The liver is a complex organ with numerous vital functions in synthesis, detoxification and regulation; its failure therefore constitutes a life-threatening condition. Liver failure (LF) can either occur without preceding liver disease (acute liver failure, ALF), usually caused by drug toxicity (in particular, but not exclusively, Paracetamol in overdose) or by acute viral hepatitis, or as decompensation of chronic liver-disease, the most important underlying processes being alcoholic liver disease, obesity-related liver disease (non-alcoholic fatty liver disease (NAFLD)) and chronic viral hepatitis (Hepatitis B & Hepatitis C).

Less common causes of underlying chronic liver disease include inflammatory and immune liver diseases such as primary sclerosing cholangitis and primary biliary cirrhosis, genetic disease such as Wilsons disease and pregnancy-related liver disease. Clinical features include icterus (the flooding of the body by chemicals normally detoxified by the liver), hepatic encephalopathy (the metabolic disturbance of brain function of severity up to and including coma and the development of cerebral oedema) and impairment of coagulation status, and may result in multiple organ failure.

Both acute and chronic liver failure can be effectively treated by liver transplantation with good long-term outcomes. Transplantation as a treatment is, however, significantly limited by the number of donor organs available for the procedure, which does not come close to meeting the existing demand, let alone the increasing demand which is predicted in light of the ongoing steep increases in both acute and chronic liver disease and expanding indications (for example treatment of liver cancer).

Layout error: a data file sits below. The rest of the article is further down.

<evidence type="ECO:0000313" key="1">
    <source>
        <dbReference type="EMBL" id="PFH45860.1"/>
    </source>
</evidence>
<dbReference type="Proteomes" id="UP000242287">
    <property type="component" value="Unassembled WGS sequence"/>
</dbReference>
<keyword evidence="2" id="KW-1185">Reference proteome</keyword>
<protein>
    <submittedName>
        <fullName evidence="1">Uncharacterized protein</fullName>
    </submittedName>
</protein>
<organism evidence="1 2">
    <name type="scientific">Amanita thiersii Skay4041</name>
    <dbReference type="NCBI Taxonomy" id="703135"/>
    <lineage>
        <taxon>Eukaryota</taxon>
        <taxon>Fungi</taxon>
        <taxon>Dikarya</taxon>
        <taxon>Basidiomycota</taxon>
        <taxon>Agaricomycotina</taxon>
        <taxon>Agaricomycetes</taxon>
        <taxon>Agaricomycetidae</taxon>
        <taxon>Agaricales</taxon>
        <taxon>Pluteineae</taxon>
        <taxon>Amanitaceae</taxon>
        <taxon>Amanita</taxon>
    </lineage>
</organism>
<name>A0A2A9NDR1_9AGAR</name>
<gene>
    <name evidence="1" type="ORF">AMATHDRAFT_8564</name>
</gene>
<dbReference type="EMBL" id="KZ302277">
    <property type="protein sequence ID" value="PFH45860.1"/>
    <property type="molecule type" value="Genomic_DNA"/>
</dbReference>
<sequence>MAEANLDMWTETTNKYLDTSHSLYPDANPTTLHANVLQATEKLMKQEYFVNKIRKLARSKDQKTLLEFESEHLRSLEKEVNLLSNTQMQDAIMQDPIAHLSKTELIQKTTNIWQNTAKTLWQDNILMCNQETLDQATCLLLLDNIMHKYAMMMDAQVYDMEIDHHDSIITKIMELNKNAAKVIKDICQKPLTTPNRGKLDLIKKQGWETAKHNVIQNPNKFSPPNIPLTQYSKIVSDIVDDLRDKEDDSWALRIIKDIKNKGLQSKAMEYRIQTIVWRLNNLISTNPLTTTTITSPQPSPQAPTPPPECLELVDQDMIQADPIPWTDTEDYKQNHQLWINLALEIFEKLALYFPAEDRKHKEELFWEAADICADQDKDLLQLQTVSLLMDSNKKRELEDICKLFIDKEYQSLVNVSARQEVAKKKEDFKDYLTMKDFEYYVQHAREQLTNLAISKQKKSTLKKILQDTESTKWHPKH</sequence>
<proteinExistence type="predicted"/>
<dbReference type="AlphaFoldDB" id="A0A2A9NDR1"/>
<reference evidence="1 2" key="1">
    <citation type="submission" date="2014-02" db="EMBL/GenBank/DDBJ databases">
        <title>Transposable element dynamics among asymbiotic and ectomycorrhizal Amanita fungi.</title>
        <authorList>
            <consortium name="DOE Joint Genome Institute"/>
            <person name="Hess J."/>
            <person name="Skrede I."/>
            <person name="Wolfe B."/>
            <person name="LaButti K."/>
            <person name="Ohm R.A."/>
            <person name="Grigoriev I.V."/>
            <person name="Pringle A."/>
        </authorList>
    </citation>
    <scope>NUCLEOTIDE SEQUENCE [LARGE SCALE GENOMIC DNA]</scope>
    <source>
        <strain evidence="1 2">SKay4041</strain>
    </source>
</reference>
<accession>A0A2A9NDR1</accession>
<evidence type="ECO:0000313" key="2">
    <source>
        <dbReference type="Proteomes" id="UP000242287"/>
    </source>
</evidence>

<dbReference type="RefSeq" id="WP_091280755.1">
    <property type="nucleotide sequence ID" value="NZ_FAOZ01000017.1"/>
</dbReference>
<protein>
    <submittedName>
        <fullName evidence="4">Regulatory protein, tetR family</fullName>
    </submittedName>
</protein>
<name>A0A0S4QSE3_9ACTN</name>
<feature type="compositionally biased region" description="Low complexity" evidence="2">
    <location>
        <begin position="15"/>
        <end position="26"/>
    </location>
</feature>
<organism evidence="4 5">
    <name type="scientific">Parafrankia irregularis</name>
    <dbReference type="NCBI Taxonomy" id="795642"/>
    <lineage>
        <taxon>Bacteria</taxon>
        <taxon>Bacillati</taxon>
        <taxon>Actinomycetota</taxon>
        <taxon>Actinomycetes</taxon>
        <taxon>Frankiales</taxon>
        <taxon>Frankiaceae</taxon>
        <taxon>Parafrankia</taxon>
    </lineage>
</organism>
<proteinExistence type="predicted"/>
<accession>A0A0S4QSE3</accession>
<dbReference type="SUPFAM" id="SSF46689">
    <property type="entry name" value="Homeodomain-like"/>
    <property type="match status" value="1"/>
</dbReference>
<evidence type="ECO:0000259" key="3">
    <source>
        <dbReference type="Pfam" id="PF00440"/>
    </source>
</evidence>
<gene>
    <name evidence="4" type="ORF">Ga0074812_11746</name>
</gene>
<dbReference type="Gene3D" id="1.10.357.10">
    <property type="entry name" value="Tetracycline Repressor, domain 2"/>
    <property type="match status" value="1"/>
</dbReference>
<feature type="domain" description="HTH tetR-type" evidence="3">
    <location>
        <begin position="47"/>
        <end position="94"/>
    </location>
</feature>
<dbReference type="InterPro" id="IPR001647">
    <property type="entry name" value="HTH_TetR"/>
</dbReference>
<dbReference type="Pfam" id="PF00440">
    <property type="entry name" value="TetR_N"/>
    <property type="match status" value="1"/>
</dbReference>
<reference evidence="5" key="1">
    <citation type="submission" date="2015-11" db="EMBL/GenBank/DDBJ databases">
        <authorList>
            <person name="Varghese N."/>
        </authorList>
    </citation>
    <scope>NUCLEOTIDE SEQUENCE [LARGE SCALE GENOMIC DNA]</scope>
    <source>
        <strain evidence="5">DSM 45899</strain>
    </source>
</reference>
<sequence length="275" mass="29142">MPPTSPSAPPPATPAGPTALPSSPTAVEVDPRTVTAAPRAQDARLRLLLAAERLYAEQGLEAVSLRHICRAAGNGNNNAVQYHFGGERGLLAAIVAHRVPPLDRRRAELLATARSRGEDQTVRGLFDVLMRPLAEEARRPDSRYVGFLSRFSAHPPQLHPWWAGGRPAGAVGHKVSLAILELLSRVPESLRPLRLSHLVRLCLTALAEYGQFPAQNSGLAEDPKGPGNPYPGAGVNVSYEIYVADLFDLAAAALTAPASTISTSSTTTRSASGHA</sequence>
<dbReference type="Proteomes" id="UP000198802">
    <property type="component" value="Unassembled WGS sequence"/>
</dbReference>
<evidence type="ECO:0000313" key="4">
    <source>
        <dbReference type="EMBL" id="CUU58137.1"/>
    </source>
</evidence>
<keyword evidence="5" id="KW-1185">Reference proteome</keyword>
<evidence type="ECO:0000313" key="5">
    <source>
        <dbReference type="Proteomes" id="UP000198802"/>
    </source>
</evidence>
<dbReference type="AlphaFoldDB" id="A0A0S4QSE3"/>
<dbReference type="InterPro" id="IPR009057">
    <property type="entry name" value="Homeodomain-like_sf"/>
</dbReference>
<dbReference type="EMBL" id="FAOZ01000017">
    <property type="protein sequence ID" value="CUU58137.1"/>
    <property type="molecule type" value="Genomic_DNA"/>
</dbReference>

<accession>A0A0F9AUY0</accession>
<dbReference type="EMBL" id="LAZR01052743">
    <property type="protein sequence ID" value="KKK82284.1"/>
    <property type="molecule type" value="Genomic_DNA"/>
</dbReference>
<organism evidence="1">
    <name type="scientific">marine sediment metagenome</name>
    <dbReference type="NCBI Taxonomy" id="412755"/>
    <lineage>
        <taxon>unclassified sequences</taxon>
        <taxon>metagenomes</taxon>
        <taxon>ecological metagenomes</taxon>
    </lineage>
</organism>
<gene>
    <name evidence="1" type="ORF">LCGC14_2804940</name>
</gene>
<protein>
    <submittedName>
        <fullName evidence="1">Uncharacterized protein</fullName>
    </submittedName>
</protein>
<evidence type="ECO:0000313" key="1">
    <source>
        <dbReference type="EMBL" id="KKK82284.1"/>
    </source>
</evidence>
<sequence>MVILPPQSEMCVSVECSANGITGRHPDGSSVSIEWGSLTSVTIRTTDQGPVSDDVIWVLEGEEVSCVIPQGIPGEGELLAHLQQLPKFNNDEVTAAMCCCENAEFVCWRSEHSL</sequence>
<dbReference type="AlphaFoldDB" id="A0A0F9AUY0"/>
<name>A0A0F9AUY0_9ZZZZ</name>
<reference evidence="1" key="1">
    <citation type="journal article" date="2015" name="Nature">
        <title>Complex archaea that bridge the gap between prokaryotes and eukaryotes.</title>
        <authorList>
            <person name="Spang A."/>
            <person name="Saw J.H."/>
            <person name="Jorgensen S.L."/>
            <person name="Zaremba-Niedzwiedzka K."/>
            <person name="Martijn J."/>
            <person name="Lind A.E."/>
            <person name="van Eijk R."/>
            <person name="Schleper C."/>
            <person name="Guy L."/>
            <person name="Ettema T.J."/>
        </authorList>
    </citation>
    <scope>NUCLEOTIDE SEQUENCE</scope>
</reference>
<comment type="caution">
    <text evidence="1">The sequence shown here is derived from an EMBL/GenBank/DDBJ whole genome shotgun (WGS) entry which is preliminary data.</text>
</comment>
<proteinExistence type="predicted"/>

One obvious approach to the twin challenges of increasing indications for liver transplantation and the numbers of organs required outstripping supply would be alternative artificial liver support technologies which, although not themselves curative, could provide support to allow the patient to benefit from the liver’s phenomenal capacity to recover naturally, thereby avoiding the need for transplant and preserving a precious resource for use in others.